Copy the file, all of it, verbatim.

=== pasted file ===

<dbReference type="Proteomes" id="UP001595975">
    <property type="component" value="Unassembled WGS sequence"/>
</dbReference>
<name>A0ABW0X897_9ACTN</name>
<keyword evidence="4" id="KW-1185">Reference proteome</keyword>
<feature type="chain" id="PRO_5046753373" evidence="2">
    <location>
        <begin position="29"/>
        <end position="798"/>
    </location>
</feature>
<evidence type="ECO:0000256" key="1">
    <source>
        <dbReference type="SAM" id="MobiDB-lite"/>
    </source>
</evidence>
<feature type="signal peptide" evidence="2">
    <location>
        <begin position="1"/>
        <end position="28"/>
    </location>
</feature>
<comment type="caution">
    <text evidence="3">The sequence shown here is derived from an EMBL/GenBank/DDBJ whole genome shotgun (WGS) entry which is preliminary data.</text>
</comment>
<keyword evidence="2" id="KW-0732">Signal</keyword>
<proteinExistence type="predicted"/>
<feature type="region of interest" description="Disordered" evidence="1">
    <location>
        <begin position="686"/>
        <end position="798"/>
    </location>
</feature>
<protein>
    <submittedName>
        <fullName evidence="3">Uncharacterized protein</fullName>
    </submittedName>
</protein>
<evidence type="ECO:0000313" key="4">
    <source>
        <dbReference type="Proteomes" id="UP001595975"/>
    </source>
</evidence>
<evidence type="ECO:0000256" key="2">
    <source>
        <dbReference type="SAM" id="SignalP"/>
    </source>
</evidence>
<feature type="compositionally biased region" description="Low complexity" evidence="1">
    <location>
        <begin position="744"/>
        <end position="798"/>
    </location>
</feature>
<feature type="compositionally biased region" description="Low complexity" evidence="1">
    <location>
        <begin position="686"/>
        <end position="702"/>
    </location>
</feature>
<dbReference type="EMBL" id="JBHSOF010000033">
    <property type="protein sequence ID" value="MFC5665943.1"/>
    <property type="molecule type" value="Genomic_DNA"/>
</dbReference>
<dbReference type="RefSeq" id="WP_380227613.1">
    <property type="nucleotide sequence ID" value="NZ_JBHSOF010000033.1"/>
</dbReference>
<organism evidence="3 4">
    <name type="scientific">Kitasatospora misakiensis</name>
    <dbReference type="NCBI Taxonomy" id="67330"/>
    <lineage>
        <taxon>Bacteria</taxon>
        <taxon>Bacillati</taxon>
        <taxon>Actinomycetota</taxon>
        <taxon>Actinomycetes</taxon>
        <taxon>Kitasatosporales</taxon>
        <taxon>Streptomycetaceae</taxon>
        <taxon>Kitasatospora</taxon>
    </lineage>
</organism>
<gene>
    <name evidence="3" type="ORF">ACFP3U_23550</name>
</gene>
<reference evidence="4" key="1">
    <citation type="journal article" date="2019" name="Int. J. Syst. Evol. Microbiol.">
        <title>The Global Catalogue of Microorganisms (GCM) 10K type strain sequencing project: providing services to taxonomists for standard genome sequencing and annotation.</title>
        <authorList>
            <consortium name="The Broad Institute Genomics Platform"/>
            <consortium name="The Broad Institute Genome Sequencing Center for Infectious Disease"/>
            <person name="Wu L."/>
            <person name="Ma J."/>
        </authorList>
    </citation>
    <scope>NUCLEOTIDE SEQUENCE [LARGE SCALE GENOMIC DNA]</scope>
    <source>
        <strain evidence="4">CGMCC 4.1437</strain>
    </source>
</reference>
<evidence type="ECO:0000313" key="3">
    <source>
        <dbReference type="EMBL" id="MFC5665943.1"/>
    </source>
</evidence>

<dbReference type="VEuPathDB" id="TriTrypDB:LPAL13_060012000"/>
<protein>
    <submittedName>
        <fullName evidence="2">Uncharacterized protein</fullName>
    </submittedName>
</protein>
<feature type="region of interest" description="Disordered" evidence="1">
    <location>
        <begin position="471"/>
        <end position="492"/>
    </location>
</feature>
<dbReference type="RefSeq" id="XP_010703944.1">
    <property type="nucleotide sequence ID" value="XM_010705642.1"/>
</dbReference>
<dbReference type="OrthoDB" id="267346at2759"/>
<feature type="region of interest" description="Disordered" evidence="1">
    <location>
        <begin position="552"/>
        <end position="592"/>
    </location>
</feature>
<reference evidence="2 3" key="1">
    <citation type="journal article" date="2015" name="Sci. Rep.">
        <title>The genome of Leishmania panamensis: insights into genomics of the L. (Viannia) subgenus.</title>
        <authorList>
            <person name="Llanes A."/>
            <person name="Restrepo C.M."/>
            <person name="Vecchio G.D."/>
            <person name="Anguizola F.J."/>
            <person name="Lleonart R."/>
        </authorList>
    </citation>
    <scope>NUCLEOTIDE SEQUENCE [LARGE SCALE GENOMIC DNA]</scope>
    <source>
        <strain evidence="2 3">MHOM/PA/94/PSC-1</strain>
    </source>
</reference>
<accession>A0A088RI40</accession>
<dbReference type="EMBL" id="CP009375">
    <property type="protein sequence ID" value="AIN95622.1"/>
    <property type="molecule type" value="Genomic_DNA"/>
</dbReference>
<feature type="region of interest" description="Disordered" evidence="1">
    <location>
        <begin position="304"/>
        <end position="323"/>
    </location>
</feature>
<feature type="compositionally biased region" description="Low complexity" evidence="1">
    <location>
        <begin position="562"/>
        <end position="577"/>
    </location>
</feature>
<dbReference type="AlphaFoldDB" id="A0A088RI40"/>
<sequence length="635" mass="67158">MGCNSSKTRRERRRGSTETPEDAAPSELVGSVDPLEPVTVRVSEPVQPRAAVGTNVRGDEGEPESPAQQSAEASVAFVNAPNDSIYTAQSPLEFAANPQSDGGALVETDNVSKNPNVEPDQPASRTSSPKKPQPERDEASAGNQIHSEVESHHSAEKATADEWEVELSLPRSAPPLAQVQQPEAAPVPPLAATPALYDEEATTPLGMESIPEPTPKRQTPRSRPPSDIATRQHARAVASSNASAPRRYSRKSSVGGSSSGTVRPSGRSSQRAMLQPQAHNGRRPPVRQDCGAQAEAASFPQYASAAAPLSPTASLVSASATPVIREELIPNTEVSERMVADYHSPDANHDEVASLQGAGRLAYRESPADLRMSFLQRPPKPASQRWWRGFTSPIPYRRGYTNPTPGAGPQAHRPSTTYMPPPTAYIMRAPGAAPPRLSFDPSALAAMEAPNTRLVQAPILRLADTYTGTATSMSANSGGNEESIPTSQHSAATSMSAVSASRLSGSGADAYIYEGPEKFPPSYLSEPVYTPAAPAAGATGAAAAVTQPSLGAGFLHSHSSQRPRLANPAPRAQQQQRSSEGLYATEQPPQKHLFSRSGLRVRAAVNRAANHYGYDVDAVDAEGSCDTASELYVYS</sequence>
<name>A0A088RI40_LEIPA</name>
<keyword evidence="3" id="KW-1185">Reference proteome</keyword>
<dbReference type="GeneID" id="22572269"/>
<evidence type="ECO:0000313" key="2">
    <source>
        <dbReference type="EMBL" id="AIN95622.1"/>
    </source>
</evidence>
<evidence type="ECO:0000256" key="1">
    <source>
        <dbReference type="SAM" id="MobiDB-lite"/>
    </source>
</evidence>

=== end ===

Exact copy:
<dbReference type="Proteomes" id="UP001595975">
    <property type="component" value="Unassembled WGS sequence"/>
</dbReference>
<name>A0ABW0X897_9ACTN</name>
<keyword evidence="4" id="KW-1185">Reference proteome</keyword>
<feature type="chain" id="PRO_5046753373" evidence="2">
    <location>
        <begin position="29"/>
        <end position="798"/>
    </location>
</feature>
<evidence type="ECO:0000256" key="1">
    <source>
        <dbReference type="SAM" id="MobiDB-lite"/>
    </source>
</evidence>
<feature type="signal peptide" evidence="2">
    <location>
        <begin position="1"/>
        <end position="28"/>
    </location>
</feature>
<comment type="caution">
    <text evidence="3">The sequence shown here is derived from an EMBL/GenBank/DDBJ whole genome shotgun (WGS) entry which is preliminary data.</text>
</comment>
<keyword evidence="2" id="KW-0732">Signal</keyword>
<proteinExistence type="predicted"/>
<feature type="region of interest" description="Disordered" evidence="1">
    <location>
        <begin position="686"/>
        <end position="798"/>
    </location>
</feature>
<protein>
    <submittedName>
        <fullName evidence="3">Uncharacterized protein</fullName>
    </submittedName>
</protein>
<evidence type="ECO:0000313" key="4">
    <source>
        <dbReference type="Proteomes" id="UP001595975"/>
    </source>
</evidence>
<evidence type="ECO:0000256" key="2">
    <source>
        <dbReference type="SAM" id="SignalP"/>
    </source>
</evidence>
<feature type="compositionally biased region" description="Low complexity" evidence="1">
    <location>
        <begin position="744"/>
        <end position="798"/>
    </location>
</feature>
<feature type="compositionally biased region" description="Low complexity" evidence="1">
    <location>
        <begin position="686"/>
        <end position="702"/>
    </location>
</feature>
<dbReference type="EMBL" id="JBHSOF010000033">
    <property type="protein sequence ID" value="MFC5665943.1"/>
    <property type="molecule type" value="Genomic_DNA"/>
</dbReference>
<dbReference type="RefSeq" id="WP_380227613.1">
    <property type="nucleotide sequence ID" value="NZ_JBHSOF010000033.1"/>
</dbReference>
<organism evidence="3 4">
    <name type="scientific">Kitasatospora misakiensis</name>
    <dbReference type="NCBI Taxonomy" id="67330"/>
    <lineage>
        <taxon>Bacteria</taxon>
        <taxon>Bacillati</taxon>
        <taxon>Actinomycetota</taxon>
        <taxon>Actinomycetes</taxon>
        <taxon>Kitasatosporales</taxon>
        <taxon>Streptomycetaceae</taxon>
        <taxon>Kitasatospora</taxon>
    </lineage>
</organism>
<gene>
    <name evidence="3" type="ORF">ACFP3U_23550</name>
</gene>
<reference evidence="4" key="1">
    <citation type="journal article" date="2019" name="Int. J. Syst. Evol. Microbiol.">
        <title>The Global Catalogue of Microorganisms (GCM) 10K type strain sequencing project: providing services to taxonomists for standard genome sequencing and annotation.</title>
        <authorList>
            <consortium name="The Broad Institute Genomics Platform"/>
            <consortium name="The Broad Institute Genome Sequencing Center for Infectious Disease"/>
            <person name="Wu L."/>
            <person name="Ma J."/>
        </authorList>
    </citation>
    <scope>NUCLEOTIDE SEQUENCE [LARGE SCALE GENOMIC DNA]</scope>
    <source>
        <strain evidence="4">CGMCC 4.1437</strain>
    </source>
</reference>
<evidence type="ECO:0000313" key="3">
    <source>
        <dbReference type="EMBL" id="MFC5665943.1"/>
    </source>
</evidence>

<dbReference type="VEuPathDB" id="TriTrypDB:LPAL13_060012000"/>
<protein>
    <submittedName>
        <fullName evidence="2">Uncharacterized protein</fullName>
    </submittedName>
</protein>
<feature type="region of interest" description="Disordered" evidence="1">
    <location>
        <begin position="471"/>
        <end position="492"/>
    </location>
</feature>
<dbReference type="RefSeq" id="XP_010703944.1">
    <property type="nucleotide sequence ID" value="XM_010705642.1"/>
</dbReference>
<dbReference type="OrthoDB" id="267346at2759"/>
<feature type="region of interest" description="Disordered" evidence="1">
    <location>
        <begin position="552"/>
        <end position="592"/>
    </location>
</feature>
<reference evidence="2 3" key="1">
    <citation type="journal article" date="2015" name="Sci. Rep.">
        <title>The genome of Leishmania panamensis: insights into genomics of the L. (Viannia) subgenus.</title>
        <authorList>
            <person name="Llanes A."/>
            <person name="Restrepo C.M."/>
            <person name="Vecchio G.D."/>
            <person name="Anguizola F.J."/>
            <person name="Lleonart R."/>
        </authorList>
    </citation>
    <scope>NUCLEOTIDE SEQUENCE [LARGE SCALE GENOMIC DNA]</scope>
    <source>
        <strain evidence="2 3">MHOM/PA/94/PSC-1</strain>
    </source>
</reference>
<accession>A0A088RI40</accession>
<dbReference type="EMBL" id="CP009375">
    <property type="protein sequence ID" value="AIN95622.1"/>
    <property type="molecule type" value="Genomic_DNA"/>
</dbReference>
<feature type="region of interest" description="Disordered" evidence="1">
    <location>
        <begin position="304"/>
        <end position="323"/>
    </location>
</feature>
<feature type="compositionally biased region" description="Low complexity" evidence="1">
    <location>
        <begin position="562"/>
        <end position="577"/>
    </location>
</feature>
<dbReference type="AlphaFoldDB" id="A0A088RI40"/>
<sequence length="635" mass="67158">MGCNSSKTRRERRRGSTETPEDAAPSELVGSVDPLEPVTVRVSEPVQPRAAVGTNVRGDEGEPESPAQQSAEASVAFVNAPNDSIYTAQSPLEFAANPQSDGGALVETDNVSKNPNVEPDQPASRTSSPKKPQPERDEASAGNQIHSEVESHHSAEKATADEWEVELSLPRSAPPLAQVQQPEAAPVPPLAATPALYDEEATTPLGMESIPEPTPKRQTPRSRPPSDIATRQHARAVASSNASAPRRYSRKSSVGGSSSGTVRPSGRSSQRAMLQPQAHNGRRPPVRQDCGAQAEAASFPQYASAAAPLSPTASLVSASATPVIREELIPNTEVSERMVADYHSPDANHDEVASLQGAGRLAYRESPADLRMSFLQRPPKPASQRWWRGFTSPIPYRRGYTNPTPGAGPQAHRPSTTYMPPPTAYIMRAPGAAPPRLSFDPSALAAMEAPNTRLVQAPILRLADTYTGTATSMSANSGGNEESIPTSQHSAATSMSAVSASRLSGSGADAYIYEGPEKFPPSYLSEPVYTPAAPAAGATGAAAAVTQPSLGAGFLHSHSSQRPRLANPAPRAQQQQRSSEGLYATEQPPQKHLFSRSGLRVRAAVNRAANHYGYDVDAVDAEGSCDTASELYVYS</sequence>
<name>A0A088RI40_LEIPA</name>
<keyword evidence="3" id="KW-1185">Reference proteome</keyword>
<dbReference type="GeneID" id="22572269"/>
<evidence type="ECO:0000313" key="2">
    <source>
        <dbReference type="EMBL" id="AIN95622.1"/>
    </source>
</evidence>
<evidence type="ECO:0000256" key="1">
    <source>
        <dbReference type="SAM" id="MobiDB-lite"/>
    </source>
</evidence>